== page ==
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infancy of learning was satisfied, exhibited only the superficial appearances of action, related the events, but omitted the causes, and were formed for such as delighted in wonders rather than in truth. Mankind was not then to be studied in the closet; he that would know the world, was under the necessity of gleaning his own remarks, by mingling, as he could, in its busia ness and amusements. - Boyle congratulated himself upon his high birth, because it favoured his curiosity, by facilitating his access. Shakspere had no such advantage ; he came to London a needy adventurer, and lived for a time, by very mean employments. Many works of genius and learning have been performed in states of life, that appear very little favourable to thought, or to inquiry :. so many, that he who considers them, is inclined to think that he sees enterprize and perseverance predominating over all external agency, and bidding help and hindrance vanish before them. The genius of Shakspere was not to be depressed by the weight of poverty, nor limited by the narrow conversation to which men in want are inevitably condemned; the incumbrances of his fortune were shaken, from his mind, as dew-drops from a lion's mane.

Though he had so many difficulties to encounter, and so little assistance to surmount thein, he has been able to obtain an exact knowledge of many modes of life, and many casts of native dispositions ; to vary them with great multiplicity; to mark them by nice distinctions; and to shew them in full view by proper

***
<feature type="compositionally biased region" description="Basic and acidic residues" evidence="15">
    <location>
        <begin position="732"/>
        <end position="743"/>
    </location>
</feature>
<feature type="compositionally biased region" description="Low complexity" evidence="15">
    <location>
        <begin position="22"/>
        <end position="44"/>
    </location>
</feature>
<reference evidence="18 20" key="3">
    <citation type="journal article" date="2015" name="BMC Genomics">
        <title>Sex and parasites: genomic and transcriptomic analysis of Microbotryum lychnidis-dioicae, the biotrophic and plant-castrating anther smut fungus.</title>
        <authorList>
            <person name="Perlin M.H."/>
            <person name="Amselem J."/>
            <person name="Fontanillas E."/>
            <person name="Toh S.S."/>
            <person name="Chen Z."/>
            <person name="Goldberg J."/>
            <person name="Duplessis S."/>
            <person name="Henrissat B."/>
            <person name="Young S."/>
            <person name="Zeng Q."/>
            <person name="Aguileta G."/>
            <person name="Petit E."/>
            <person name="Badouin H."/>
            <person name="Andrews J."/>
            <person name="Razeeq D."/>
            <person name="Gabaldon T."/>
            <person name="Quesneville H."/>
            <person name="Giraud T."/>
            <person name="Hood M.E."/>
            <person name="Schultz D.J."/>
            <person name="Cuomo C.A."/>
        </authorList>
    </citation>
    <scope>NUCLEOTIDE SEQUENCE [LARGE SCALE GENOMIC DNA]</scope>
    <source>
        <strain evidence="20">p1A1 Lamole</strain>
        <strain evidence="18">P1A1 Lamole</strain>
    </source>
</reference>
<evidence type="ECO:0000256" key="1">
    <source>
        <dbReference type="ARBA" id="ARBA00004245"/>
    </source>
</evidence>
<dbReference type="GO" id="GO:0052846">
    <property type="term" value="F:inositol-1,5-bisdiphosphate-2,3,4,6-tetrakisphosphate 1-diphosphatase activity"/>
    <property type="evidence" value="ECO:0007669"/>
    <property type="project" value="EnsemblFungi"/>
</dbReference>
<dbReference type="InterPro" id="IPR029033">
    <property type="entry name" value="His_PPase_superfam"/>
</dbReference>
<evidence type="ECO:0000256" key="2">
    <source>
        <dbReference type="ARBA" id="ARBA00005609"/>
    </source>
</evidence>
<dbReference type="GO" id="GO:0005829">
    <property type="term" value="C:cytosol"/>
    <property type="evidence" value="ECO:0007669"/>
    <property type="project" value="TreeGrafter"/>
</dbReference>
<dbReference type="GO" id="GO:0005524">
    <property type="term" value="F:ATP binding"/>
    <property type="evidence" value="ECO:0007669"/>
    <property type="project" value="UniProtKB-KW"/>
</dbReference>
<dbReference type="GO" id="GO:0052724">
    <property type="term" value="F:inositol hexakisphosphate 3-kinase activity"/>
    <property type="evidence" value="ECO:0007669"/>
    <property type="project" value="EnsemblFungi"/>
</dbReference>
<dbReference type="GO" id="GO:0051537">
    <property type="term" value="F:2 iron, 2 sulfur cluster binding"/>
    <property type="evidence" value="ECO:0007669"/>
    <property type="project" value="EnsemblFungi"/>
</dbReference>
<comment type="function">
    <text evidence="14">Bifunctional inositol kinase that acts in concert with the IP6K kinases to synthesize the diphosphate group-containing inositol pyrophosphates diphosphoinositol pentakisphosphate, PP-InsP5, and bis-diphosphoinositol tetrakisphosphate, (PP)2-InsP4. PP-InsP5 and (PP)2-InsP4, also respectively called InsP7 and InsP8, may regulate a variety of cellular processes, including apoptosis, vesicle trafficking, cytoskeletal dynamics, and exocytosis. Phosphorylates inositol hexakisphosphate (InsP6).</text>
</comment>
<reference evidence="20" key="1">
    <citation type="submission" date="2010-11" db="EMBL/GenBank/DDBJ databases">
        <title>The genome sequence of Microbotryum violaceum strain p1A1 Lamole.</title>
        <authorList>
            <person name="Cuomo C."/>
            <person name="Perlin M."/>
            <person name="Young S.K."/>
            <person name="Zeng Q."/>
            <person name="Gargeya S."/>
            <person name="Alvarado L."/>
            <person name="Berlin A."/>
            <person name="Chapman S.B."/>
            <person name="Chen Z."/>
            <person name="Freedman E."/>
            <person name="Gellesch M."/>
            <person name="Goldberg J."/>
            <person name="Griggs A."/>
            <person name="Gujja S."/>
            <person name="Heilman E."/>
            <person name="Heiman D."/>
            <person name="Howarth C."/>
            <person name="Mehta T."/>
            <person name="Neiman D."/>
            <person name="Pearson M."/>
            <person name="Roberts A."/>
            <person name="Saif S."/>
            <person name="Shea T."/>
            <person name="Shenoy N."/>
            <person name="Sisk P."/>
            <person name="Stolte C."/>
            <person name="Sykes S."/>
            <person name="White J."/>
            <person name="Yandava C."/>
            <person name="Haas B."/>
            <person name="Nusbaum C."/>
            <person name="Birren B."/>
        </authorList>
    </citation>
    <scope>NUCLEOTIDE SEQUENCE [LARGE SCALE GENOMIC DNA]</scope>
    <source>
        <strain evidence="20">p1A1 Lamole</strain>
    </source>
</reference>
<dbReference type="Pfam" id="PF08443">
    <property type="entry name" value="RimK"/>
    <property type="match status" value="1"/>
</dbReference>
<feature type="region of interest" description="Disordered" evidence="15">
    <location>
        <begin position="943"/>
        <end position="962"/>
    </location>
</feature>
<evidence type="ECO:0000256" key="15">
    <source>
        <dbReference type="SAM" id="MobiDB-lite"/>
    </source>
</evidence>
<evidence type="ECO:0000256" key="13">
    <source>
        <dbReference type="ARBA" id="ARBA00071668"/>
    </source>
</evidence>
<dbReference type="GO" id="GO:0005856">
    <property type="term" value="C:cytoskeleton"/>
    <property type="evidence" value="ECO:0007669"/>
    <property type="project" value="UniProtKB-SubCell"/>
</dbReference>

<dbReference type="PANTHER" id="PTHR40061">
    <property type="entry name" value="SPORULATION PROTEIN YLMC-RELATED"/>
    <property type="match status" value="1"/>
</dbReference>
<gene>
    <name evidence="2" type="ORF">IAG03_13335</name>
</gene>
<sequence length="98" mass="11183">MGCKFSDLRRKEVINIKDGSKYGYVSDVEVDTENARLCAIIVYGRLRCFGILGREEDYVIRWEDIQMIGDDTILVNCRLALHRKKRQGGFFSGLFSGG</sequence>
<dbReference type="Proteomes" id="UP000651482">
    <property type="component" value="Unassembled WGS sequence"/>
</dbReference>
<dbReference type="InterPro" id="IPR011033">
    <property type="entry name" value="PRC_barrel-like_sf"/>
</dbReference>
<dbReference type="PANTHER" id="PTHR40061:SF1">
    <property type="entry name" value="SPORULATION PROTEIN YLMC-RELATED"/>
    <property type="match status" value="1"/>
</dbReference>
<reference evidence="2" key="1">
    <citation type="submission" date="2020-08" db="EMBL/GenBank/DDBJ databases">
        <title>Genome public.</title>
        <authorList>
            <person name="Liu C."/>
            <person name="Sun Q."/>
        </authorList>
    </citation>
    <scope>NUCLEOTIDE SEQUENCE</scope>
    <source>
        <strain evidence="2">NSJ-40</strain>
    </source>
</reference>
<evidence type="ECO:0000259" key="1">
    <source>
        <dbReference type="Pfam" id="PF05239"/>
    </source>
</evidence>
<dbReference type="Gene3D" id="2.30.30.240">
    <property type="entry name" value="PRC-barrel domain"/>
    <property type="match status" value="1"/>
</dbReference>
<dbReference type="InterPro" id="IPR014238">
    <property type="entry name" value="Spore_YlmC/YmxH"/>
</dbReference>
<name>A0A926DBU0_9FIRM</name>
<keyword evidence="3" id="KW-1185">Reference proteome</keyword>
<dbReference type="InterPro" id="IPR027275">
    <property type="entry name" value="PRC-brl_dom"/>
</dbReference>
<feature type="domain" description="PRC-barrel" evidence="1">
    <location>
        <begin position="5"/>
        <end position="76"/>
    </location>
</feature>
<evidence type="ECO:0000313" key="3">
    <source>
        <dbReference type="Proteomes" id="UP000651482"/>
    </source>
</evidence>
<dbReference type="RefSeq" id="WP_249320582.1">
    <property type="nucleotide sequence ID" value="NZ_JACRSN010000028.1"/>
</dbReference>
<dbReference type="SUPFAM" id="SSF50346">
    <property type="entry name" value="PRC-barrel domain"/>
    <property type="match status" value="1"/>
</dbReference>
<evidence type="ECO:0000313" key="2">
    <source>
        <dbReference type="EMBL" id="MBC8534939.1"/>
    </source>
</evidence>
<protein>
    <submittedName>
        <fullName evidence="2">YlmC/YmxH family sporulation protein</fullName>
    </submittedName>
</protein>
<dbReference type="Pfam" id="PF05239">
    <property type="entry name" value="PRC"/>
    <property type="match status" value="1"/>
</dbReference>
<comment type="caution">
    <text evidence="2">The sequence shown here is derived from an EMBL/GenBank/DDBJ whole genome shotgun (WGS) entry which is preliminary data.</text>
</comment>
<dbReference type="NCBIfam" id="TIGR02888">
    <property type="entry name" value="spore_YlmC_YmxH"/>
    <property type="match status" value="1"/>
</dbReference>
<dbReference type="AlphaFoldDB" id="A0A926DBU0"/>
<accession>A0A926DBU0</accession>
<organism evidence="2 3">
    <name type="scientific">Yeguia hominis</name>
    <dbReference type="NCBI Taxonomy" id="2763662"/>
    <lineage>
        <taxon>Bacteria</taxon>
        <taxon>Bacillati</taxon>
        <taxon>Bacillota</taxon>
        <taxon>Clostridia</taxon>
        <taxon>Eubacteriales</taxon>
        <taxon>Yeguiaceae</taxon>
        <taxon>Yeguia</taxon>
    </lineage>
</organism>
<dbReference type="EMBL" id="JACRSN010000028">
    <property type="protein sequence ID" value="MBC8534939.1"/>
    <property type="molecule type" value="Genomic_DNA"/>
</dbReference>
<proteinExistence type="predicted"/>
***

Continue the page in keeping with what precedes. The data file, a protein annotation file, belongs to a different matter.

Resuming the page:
combinations.

combinations. In this part of his performances he had none to imitate, but has been himself imitated by all succeeding writers; and it may be doubted whether, from all his successors, more maxims of theoretical knowledge, or more rules of practical prudence, can be collected, than he alone has given to kis country.

Nor was his attention confined to the actions of men; he was an exact surveyor of the inanimate world ; his descriptions have always some peculiari. ties, gathered by contemplating things as they really exist. It may be observed, that the oldest poets of inany nations preserve their reputation, and that the following generations of wit, after a short celebrity, sink into oblivion. The first, whoever they be, must take their sentiments and descriptions immediately from knowledge; the resemblance is therefore just; their descriptions are verified by every eye, and their sentiments acknowledged by every breast. Those whom their fame invites to the same studies, copy partly them, and partly nature, till the books of one age gain such authority, as to stand in the place of nature to another; and imitation, always deviating a little, becomes at last capricious and casual. Shaka spere, whether life or nature be his subject, shews plainly, that he has seen with his own eyes; he gives the image which he receives, not weakened or distorted by the intervention of any other mind; the ignorant feel his representations to be just, and the learned see that they are complete. Nij